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GRAMOPHONE (11/2021)
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Reviewer: Richard Lawrence

Il Vologeso was composed towards the end of Jommelli’s time as Ober-Kapellmeister at the court of the Duke of Württemberg. It was premiered on February 11, 1766, in the new theatre at Carl Eugen’s residence in Ludwigsburg, to a libretto by the composer’s long-term collaborator, Mattia Verazi. This was based on Lucio Vero by Zeno, the predecessor of Metastasio as ‘imperial poet’ in Vienna, which had already been set many times.

The action takes place in Ephesus. Lucius Verus, joint ruler of the Roman Empire, is laying siege to Berenice, the wife of Vologeses, King of Parthia. He is more than a little embarrassed by the arrival from Rome of his bride-to-be Lucilla, the daughter of his fellow emperor Marcus Aurelius. Vologeses, thought to be dead, is very much alive, though a prisoner. Verus offers to spare his life if he will give up Berenice. Vologeses and Berenice both contemptuously reject the exchange. Verus orders Lucilla and Flavius, the emissary escorting her, to return to Rome; but Flavius is appalled by Verus’s behaviour and, instead of obeying, he rescues the enemy Vologeses. A fight is prevented by Lucilla, whereupon Verus agrees to do the right thing by marrying her after all and allowing Vologeses and Berenice to return to their kingdom.

A pretty feeble story, you might think; but there is more to it than this bald summary would suggest. In particular, the character of Verus is subtly drawn. Genuinely smitten with Berenice, he reflects sadly that she will not return his love. He can’t bring himself to confess to Lucilla that he loves Berenice until halfway through the action, when he admits his sense of shame; but when Lucilla forgives him he lashes out and insults her. In an effort to win Berenice round – this is weird – he lets her think that in a basin covered in a cloth she will find Vologeses’s head; in fact it contains a crown and sceptre. He can rage, but nobody actually gets executed.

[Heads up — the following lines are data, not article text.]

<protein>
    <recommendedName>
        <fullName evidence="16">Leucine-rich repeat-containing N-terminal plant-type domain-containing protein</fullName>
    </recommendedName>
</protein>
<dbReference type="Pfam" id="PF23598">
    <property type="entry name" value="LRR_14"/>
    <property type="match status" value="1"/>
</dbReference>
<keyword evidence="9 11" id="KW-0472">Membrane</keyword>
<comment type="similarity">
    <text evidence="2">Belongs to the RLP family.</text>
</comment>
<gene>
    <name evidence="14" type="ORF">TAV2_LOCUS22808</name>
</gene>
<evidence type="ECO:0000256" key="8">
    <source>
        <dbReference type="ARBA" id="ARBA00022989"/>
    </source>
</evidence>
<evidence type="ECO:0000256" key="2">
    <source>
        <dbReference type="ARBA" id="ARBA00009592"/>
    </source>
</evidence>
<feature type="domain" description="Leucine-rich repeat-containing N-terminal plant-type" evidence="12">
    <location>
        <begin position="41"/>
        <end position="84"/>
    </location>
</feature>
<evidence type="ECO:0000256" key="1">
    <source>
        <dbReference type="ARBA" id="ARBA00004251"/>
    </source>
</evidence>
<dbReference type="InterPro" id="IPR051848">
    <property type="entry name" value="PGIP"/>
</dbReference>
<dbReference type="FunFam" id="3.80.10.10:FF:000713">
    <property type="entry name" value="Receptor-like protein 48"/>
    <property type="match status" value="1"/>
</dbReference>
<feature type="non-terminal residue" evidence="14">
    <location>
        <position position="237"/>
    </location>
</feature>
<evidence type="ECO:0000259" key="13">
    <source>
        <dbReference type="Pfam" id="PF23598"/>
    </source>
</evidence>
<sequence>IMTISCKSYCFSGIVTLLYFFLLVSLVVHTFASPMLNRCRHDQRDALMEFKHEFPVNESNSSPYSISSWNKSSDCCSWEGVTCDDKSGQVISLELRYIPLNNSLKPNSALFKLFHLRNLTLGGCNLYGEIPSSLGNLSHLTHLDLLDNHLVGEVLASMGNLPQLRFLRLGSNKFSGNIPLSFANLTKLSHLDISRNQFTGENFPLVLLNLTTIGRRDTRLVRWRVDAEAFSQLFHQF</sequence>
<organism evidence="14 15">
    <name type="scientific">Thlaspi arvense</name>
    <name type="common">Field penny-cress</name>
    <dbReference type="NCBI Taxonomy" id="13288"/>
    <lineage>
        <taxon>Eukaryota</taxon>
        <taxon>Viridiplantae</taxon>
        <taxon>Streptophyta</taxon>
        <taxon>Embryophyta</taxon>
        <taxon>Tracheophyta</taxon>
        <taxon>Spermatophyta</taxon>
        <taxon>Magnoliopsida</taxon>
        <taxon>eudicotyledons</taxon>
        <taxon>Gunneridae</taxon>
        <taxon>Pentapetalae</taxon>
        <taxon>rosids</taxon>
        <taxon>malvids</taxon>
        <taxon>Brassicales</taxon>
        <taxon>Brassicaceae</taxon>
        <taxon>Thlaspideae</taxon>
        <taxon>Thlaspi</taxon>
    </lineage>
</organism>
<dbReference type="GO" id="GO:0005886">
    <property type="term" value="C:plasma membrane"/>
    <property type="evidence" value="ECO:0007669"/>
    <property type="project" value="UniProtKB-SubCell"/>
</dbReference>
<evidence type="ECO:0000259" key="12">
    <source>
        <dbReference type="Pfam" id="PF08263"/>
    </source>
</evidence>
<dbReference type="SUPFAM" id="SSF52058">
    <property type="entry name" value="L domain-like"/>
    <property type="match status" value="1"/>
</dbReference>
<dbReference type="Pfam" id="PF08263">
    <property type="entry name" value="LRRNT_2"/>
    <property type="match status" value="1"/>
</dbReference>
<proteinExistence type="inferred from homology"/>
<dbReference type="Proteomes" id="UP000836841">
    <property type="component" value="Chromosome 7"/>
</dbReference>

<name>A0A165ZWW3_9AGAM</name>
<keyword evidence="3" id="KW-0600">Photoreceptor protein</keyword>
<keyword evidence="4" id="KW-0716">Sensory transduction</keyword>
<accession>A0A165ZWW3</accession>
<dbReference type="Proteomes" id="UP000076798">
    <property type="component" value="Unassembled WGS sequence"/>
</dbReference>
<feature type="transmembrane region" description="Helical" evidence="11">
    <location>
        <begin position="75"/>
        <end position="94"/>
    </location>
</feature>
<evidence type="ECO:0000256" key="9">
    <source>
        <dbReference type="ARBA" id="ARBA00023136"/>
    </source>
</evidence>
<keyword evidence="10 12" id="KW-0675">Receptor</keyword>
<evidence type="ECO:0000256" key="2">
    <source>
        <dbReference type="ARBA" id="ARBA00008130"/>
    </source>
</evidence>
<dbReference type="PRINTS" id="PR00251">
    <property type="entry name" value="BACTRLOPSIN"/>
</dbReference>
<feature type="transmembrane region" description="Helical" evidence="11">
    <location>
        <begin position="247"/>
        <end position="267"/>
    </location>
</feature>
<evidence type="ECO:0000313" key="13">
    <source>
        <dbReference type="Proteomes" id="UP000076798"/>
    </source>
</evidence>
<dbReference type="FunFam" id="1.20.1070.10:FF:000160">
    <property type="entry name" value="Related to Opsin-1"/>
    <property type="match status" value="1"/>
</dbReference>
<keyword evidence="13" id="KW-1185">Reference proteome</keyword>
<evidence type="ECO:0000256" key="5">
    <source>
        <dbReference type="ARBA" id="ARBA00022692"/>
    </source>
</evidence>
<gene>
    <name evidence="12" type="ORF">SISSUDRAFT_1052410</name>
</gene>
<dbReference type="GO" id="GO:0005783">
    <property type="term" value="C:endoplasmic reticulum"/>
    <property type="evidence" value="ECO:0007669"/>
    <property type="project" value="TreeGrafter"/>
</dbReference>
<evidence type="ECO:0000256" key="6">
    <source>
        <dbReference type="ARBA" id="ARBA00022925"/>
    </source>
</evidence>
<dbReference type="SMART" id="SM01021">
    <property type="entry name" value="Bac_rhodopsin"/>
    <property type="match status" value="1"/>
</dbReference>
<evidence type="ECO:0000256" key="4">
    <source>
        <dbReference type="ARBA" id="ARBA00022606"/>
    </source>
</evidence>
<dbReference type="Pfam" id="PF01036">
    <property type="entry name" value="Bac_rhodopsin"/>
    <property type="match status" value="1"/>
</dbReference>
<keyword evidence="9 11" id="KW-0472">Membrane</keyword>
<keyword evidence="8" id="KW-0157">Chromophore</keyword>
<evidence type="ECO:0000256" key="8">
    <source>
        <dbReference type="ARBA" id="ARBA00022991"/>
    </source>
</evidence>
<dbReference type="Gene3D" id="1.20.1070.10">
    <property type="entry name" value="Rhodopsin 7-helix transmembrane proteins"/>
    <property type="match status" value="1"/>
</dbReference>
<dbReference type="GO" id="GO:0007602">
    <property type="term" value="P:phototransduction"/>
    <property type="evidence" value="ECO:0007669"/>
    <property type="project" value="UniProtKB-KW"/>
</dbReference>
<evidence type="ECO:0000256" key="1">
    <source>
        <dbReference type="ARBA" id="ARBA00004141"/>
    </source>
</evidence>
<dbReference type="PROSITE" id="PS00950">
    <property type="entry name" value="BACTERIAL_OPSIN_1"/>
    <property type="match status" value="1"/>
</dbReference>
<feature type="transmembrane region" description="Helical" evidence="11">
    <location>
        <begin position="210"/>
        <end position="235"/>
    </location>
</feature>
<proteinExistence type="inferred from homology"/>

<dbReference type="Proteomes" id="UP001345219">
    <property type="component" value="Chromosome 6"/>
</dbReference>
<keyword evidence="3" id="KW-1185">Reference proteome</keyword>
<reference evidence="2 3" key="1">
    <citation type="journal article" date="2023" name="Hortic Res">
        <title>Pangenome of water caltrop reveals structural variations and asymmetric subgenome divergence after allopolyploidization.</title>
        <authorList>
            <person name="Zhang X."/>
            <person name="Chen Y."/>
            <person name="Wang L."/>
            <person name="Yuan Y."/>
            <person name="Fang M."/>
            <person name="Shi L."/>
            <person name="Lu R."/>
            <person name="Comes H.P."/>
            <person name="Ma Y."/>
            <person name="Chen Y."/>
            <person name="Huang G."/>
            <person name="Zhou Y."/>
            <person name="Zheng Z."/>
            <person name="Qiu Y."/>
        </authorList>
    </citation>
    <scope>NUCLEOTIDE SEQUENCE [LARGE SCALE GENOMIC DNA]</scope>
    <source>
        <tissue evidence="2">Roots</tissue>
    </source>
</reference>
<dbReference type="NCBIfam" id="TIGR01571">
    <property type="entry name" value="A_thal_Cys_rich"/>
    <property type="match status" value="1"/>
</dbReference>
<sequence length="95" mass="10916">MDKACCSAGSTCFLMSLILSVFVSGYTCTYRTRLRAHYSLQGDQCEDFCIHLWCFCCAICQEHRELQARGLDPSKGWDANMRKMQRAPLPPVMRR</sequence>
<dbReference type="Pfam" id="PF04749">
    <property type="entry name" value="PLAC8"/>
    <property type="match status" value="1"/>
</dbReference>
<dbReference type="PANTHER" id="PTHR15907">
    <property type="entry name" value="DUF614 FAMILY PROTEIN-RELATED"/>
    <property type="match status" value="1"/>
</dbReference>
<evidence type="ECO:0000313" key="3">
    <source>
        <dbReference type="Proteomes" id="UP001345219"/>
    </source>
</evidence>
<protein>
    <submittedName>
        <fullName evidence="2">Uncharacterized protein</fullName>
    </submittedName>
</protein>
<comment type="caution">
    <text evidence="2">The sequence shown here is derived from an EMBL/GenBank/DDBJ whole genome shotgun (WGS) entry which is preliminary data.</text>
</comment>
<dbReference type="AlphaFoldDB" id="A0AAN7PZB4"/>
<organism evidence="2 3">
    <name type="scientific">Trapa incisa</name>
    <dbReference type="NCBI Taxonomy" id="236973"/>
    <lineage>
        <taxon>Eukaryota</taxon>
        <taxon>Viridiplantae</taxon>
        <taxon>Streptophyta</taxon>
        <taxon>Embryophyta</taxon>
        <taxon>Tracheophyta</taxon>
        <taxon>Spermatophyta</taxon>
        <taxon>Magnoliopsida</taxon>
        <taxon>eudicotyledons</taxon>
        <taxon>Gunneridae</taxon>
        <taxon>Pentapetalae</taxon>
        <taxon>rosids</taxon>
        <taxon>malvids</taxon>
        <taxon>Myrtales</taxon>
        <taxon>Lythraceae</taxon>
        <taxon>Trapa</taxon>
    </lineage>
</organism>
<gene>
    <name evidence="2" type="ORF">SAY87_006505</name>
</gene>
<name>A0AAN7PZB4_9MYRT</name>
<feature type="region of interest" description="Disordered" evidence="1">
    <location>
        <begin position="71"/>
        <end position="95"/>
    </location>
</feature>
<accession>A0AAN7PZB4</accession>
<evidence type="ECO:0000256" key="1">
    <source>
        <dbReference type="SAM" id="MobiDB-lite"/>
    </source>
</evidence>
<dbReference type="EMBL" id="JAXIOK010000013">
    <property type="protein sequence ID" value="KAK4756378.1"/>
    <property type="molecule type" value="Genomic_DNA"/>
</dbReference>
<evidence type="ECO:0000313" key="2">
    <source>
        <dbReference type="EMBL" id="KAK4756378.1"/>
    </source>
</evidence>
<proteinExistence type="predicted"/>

Three of the four male parts were written for a castrato, which can be confusing; fortunately, a libretto and translation are provided. The drama is considerably enhanced by Jommelli’s use of accompagnato recitative, where the orchestra can reflect the character’s emotions. There’s a fine example towards the end, a repeated dotted figure introducing a mad scene for Berenice.

Each act concludes with an ensemble: remarkably, a quartet turns into a duet, and the Act 2 trio ends with a remorseful Verus alone. Flutes appear briefly; otherwise the arias are accompanied by the strings, with or without oboes and horns.

The cast, recorded at a concert with no subsequent patching, is excellent. Stuart Jackson, so impressive at this year’s Proms as the Evangelist in Bach’s St Matthew Passion, reveals all the facets of Verus’s troubled character. After an accompanied recitative of self-doubt, the co-emperor has a near mad scene of his own, vividly put across by Jackson and the orchestra. With dazzling coloratura he sounds heroic, like Mozart’s Idomeneus, when he sings later of the tempest agitating his heart.

Zeno’s original libretto, as I mentioned above, was called Lucio Vero. Despite the retitling, Vologeso (to give him his operatic name) is not portrayed so vividly. But Rachel Kelly is splendid in defiance, and he/she is well matched with the brighter tones of Gemma Summerfield’s loving Berenice. Lucilla, struggling in vain to conquer her love for the undeserving Verus, is vividly taken by the darker mezzo of Angela Simkin. Jennifer France and Tom Verney both have the chance to shine, and shine they do. I would question the choice of the Assyrian Lion Hunt in the British Museum for the illustration, the palace at Nineveh being remote from Ephesus in every conceivable way, but that is a small matter. This is a fine achievement by The Mozartists and Ian Page.

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